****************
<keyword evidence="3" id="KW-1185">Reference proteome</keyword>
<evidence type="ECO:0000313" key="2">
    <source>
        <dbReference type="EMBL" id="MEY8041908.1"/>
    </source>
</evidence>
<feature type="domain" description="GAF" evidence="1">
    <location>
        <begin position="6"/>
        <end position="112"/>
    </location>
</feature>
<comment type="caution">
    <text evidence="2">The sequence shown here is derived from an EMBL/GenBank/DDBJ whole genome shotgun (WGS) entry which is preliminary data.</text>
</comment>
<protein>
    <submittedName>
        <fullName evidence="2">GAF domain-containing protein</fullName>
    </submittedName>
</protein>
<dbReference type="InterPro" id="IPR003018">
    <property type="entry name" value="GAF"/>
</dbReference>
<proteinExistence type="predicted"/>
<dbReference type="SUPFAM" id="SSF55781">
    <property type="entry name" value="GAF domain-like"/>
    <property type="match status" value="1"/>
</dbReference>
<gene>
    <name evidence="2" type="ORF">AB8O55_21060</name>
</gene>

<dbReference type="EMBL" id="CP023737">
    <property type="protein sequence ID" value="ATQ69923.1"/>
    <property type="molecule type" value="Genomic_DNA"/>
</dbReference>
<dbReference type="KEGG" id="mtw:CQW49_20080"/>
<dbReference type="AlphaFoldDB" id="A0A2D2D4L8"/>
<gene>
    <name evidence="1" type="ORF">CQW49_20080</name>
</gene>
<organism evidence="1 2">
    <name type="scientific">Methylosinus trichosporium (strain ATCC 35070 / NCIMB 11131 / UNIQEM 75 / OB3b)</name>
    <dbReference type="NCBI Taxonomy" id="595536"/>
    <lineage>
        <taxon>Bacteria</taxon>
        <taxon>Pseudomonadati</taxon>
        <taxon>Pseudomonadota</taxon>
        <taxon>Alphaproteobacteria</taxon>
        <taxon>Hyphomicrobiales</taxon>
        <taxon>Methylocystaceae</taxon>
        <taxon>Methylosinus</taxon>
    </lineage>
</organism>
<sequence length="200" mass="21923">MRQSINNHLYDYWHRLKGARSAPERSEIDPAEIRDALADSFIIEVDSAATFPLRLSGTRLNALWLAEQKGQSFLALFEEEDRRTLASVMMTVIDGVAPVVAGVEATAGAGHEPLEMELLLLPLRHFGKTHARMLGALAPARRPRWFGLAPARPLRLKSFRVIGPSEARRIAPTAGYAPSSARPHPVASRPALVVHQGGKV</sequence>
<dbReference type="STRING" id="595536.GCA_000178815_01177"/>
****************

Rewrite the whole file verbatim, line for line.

<keyword evidence="3" id="KW-1185">Reference proteome</keyword>
<evidence type="ECO:0000313" key="2">
    <source>
        <dbReference type="EMBL" id="MEY8041908.1"/>
    </source>
</evidence>
<feature type="domain" description="GAF" evidence="1">
    <location>
        <begin position="6"/>
        <end position="112"/>
    </location>
</feature>
<comment type="caution">
    <text evidence="2">The sequence shown here is derived from an EMBL/GenBank/DDBJ whole genome shotgun (WGS) entry which is preliminary data.</text>
</comment>
<protein>
    <submittedName>
        <fullName evidence="2">GAF domain-containing protein</fullName>
    </submittedName>
</protein>
<dbReference type="InterPro" id="IPR003018">
    <property type="entry name" value="GAF"/>
</dbReference>
<proteinExistence type="predicted"/>
<dbReference type="SUPFAM" id="SSF55781">
    <property type="entry name" value="GAF domain-like"/>
    <property type="match status" value="1"/>
</dbReference>
<gene>
    <name evidence="2" type="ORF">AB8O55_21060</name>
</gene>

<dbReference type="EMBL" id="CP023737">
    <property type="protein sequence ID" value="ATQ69923.1"/>
    <property type="molecule type" value="Genomic_DNA"/>
</dbReference>
<dbReference type="KEGG" id="mtw:CQW49_20080"/>
<dbReference type="AlphaFoldDB" id="A0A2D2D4L8"/>
<gene>
    <name evidence="1" type="ORF">CQW49_20080</name>
</gene>
<organism evidence="1 2">
    <name type="scientific">Methylosinus trichosporium (strain ATCC 35070 / NCIMB 11131 / UNIQEM 75 / OB3b)</name>
    <dbReference type="NCBI Taxonomy" id="595536"/>
    <lineage>
        <taxon>Bacteria</taxon>
        <taxon>Pseudomonadati</taxon>
        <taxon>Pseudomonadota</taxon>
        <taxon>Alphaproteobacteria</taxon>
        <taxon>Hyphomicrobiales</taxon>
        <taxon>Methylocystaceae</taxon>
        <taxon>Methylosinus</taxon>
    </lineage>
</organism>
<sequence length="200" mass="21923">MRQSINNHLYDYWHRLKGARSAPERSEIDPAEIRDALADSFIIEVDSAATFPLRLSGTRLNALWLAEQKGQSFLALFEEEDRRTLASVMMTVIDGVAPVVAGVEATAGAGHEPLEMELLLLPLRHFGKTHARMLGALAPARRPRWFGLAPARPLRLKSFRVIGPSEARRIAPTAGYAPSSARPHPVASRPALVVHQGGKV</sequence>
<dbReference type="STRING" id="595536.GCA_000178815_01177"/>